Yum Brands on Thursday announced the launch of the Yum Franchise Accelerator, an effort with Howard University and the University of Louisville that is designed to help women and people of color interested in franchising.
Ten second-year MBA students, six from Howard and four from the University of Louisville, were selected for the five-month fellowship.
The intensive course will conclude with a pitch competition in which winners will have the opportunity to become future franchisees of one of Yum’s four brands.
This effort is part of the Yum Center for Global Franchise Excellence, launched last year at the University of Louisville College of Business.
Scott Catlett, chief legal officer and director of franchises at Yum, called the partnership “groundbreaking” and said the effort is designed to provide underrepresented groups with training to help them advance their careers in restaurant franchises. .
“The scholarship is a win-win as students will benefit from unparalleled educational experiences, mentorship, and hands-on training, while Yum has the opportunity to host two talented business leaders and diverse aspiring franchisees in our American system,” Catlett said. in a report.
The effort is part of a growing movement within franchises to provide more ownership opportunities for people from underrepresented groups – McDonald’s, for example, launched its first recruiting effort in decades in a bid to diversify its franchise base.
Yum brings some of the best franchisees to the United States to help mentor program fellows. They will also receive restaurant training and a sponsored trip to Yum’s Restaurant Support Center in Louisville. Fellows will receive Yum Center training and other unique franchising experiences.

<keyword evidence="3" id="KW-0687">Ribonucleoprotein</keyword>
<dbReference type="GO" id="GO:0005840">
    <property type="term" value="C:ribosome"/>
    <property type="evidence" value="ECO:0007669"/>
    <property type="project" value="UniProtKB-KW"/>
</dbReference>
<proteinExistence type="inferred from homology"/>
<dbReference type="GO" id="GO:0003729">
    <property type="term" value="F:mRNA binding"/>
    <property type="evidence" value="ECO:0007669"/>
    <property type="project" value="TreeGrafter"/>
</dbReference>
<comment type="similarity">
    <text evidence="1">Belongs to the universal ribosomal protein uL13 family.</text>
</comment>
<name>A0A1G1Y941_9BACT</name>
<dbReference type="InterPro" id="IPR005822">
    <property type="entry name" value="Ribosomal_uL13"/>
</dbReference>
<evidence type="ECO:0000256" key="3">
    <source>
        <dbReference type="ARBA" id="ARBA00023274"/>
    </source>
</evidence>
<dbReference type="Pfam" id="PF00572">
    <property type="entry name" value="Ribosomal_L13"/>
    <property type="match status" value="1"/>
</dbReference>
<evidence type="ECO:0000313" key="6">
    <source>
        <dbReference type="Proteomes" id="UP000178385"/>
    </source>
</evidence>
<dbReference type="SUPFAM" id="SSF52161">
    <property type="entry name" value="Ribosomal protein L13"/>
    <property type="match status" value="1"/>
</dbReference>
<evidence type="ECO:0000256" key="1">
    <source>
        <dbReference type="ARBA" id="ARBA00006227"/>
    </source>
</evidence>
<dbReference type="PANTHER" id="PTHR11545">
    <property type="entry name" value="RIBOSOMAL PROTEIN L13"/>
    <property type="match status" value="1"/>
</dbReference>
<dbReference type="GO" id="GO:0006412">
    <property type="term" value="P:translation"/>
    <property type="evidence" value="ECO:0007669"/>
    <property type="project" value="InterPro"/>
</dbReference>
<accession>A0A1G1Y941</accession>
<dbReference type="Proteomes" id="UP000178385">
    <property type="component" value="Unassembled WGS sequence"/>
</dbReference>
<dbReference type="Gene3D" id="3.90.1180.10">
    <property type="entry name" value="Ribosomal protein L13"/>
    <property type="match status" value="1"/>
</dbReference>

Grand prize winners will receive start-up capital, additional training and mentorship, and an opportunity to become a Yum operator. “I am certain it will be life changing not just for the participating students, but far beyond, through their future entrepreneurial success and those they mentor and inspire,” said Lori Stewart Gonzalez, Interim President of the University of Louisville. declaration.
Since June, more than 200 students have participated in the Yum Center for Global Franchise Excellence, including 100 undergraduates, 55 graduate students, and 75 in an executive-level management certificate program. Yum says it’s the first business program of its kind at a public university to provide existing and potential franchisees with online training focused on franchising.
“From the beginning, the goal of the Yum Center for Global Franchise Excellence was to amplify our world-class franchise model and give more people of color and underrepresented women access to ownership of a franchise and the ability to create generational wealth and legacy,” Wanda Williams, head of Yum Global Franchising, said in a statement.
Students learn directly from Yum executives, franchisees, and operators and interact with branded franchise recruiters. Students participating in the Yum Franchise Accelerator will be matched with a franchisee who will serve as a mentor.
The program was created as part of Yum’s global Unlocking Opportunity initiative, in which the company has committed $100 million over five years to promote equity and inclusion around the world.
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